Because BA focuses on fighting inactivity, increasing environmental reinforcers, and decreasing aversive experiences, it could be particularly suitable for treating depression among patients with fibromyalgia, as these factors seem to play a key role in the etiology of both disorders [6, 11]. Preliminary results have shown that BA could break the chain of perpetuation in these disorders and that it may also reduce pain intensity and pain-related anxiety and catastrophism [12, 13]. Nevertheless, to our knowledge, beyond two case studies [12, 13], no studies have been conducted to examine the efficacy of BA to reduce depressive symptoms in patients with fibromyalgia. We describe the design and rationale of a randomized clinical trial aimed to examine the efficacy of adding BA to usual care (UC) in order to reduce the severity of depressive symptoms (primary outcome) among Chilean women with fibromyalgia and comorbid major depression. The following secondary outcomes will also be examined: pain intensity, fibromyalgia impact, pain catastrophizing and hypervigilance, physical health symptoms, environmental reward, and BA.

We expect to find that, after treatment, women in the experimental arm should experience a greater decrease in depressive symptom severity as well as in several pain-related variables than women in the comparison arm. We expect that decreases observed in the pain-related variables should be mediated by decreases observed in depressive symptom severity. Outcome differences among the groups will be maintained after a 3-month follow-up.

Methods

Overview of the study design

The present study is a randomized clinical superiority trial with a parallel design. Women with fibromyalgia and major depression will be randomized to either of two intervention arms: an experimental arm – that will be treated with BA in a group setting in addition to UC – and a comparison arm that will continue receiving only its UC. The comparison between these two groups will allow us to establish the potential benefits of adding group BA to the patient’s UC. Outcomes will be assessed in both groups before, during, and after the intervention, as well as after a 3-month follow-up, by a research assistant who will be blind to group assignment. The schedule of enrollment, interventions, and assessment is presented in Fig. 1 (see also Additional file 1: Standard Protocol Items: Recommendations for Interventional Trails (SPIRIT) Checklist).
Fig. 1
Fig. 1

Schedule of enrollment, interventions, and assessment. Abbreviations: PHQ-9 Patient Health Questionnaire-9, FSQ Fibromyalgia Survey Questionnaire, MMSE Mini-Mental State Examination, MINI Mini International Neuropsychiatric Interview, BA Behavioral activation, UC usual care, CPI Composite Pain Index, FIQ-R Fibromyalgia Impact Questionnaire, PCS Pain Catastrophizing Scale, PVAQ Pain Vigilance and Awareness Questionnaire, PHQ-15 The Patient Health Questionnaire, RPI Reward Probability Index, BADS Activation subscale of the Behavioral Activation for Depression Scale, CSQ-8 Client Satisfaction Questionnaire-8, VSSS Verona Service Satisfaction Scale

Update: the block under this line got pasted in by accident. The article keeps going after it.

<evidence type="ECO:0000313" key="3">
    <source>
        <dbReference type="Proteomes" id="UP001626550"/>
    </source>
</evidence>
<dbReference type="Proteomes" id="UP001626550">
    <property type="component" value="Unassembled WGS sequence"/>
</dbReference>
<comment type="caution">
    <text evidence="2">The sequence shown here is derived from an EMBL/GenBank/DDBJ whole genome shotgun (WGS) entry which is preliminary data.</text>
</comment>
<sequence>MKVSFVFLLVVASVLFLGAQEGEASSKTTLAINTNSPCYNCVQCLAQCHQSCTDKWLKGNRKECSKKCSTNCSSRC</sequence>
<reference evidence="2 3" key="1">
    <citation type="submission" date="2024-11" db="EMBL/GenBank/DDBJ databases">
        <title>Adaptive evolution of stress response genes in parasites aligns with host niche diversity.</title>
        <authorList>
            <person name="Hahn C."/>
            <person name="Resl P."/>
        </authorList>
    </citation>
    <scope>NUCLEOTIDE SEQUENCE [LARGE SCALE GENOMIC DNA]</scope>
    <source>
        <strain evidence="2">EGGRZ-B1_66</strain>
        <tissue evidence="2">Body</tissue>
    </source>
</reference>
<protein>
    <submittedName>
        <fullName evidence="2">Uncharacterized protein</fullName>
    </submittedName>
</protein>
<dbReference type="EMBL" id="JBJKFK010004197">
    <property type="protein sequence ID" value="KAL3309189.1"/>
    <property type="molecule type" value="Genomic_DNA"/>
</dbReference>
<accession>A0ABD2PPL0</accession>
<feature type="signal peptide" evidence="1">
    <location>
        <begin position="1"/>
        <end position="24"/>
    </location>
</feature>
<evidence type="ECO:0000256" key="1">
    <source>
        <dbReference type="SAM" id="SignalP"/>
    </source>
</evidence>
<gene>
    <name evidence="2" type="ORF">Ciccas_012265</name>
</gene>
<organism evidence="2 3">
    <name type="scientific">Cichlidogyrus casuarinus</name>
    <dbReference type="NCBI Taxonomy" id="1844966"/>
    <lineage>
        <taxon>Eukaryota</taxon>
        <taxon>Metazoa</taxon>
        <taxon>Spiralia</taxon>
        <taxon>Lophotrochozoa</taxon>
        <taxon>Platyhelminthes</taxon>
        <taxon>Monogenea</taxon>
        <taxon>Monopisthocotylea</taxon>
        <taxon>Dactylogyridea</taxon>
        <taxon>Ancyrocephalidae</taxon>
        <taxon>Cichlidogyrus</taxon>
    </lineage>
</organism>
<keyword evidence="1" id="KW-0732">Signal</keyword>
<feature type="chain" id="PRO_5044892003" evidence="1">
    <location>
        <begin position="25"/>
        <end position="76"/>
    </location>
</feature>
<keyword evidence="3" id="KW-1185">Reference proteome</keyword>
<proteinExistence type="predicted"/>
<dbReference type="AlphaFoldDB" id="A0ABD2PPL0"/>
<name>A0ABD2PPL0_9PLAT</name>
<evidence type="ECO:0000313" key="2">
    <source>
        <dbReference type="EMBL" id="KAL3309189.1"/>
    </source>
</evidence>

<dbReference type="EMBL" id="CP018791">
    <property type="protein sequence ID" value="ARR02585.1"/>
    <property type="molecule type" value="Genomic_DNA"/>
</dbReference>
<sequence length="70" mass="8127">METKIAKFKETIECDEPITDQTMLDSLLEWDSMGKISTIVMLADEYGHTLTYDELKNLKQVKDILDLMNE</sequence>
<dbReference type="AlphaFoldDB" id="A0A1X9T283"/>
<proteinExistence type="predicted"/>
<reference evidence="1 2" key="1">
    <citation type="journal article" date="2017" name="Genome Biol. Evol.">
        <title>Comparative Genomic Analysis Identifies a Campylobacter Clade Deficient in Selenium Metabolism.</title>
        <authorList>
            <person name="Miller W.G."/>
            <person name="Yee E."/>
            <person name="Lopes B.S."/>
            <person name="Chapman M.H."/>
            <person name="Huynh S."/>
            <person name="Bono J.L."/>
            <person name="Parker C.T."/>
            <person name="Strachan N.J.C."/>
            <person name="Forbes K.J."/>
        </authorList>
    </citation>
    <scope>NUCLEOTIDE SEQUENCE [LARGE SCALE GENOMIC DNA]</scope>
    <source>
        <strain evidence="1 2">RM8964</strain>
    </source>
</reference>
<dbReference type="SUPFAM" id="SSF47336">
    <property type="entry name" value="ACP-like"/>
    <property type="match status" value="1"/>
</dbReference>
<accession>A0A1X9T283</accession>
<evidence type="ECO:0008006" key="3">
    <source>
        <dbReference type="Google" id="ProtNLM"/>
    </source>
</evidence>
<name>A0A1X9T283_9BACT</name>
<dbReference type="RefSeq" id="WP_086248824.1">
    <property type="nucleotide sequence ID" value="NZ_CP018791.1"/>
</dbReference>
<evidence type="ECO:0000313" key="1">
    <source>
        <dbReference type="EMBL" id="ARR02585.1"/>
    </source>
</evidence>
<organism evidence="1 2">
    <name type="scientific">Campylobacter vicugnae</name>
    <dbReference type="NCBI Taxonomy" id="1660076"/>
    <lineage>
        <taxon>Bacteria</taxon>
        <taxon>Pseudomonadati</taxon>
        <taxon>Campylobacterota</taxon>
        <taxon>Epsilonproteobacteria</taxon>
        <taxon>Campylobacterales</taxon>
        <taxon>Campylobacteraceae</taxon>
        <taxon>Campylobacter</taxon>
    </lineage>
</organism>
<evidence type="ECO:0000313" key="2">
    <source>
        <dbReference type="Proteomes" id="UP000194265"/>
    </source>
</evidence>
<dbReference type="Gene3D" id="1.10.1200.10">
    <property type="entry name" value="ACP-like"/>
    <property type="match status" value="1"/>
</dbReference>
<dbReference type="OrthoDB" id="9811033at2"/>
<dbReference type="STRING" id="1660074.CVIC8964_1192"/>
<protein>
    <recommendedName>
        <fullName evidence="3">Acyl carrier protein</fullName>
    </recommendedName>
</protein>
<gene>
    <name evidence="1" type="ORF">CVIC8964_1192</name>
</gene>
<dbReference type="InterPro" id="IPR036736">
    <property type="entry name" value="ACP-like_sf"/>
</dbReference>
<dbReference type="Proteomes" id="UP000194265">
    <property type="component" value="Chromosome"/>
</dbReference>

Trial setting

Participants will be interviewed in Centro Médico San Joaquín, a university medical center that is part of the Red Salud UC CHRISTUS. The intervention will take place in the Innovation Center which is located in a campus at Pontificia Universidad Católica de Chile.

Participants

The flowchart of the research according to the Consolidated Standards of Reporting Trials (CONSORT) model is presented in Fig. 2. Women diagnosed with fibromyalgia and major depression (N = 90) will participate. Inclusion criteria are (1) being 18 years old or older, (2) understanding Spanish, (3) meeting the diagnostic criteria for fibromyalgia according to the Fibromyalgia Survey Questionnaire (FSQ) [14, 15], (4) having a primary diagnosis of major depression according to the Mini International Neuropsychiatric Interview (MINI) [16, 17], and (5) have being receiving UC for fibromyalgia and depression with duloxetine for at least 3 months. Exclusion criteria are (1) having a past or present history of psychosis, bipolar disorder, or substance use disorder, (2) presenting risk of imminent suicide according to the suicide module of the MINI, (3) presenting a lower score than the cut-off point in the Mini-Mental State Examination (MMSE) [18, 19], (4) to currently receive treatment with a psychologist or a psychiatrist, (5) being treated with antidepressants other than duloxetine, and (6) being diagnosed with rheumatoid arthritis or other connective tissue diseases.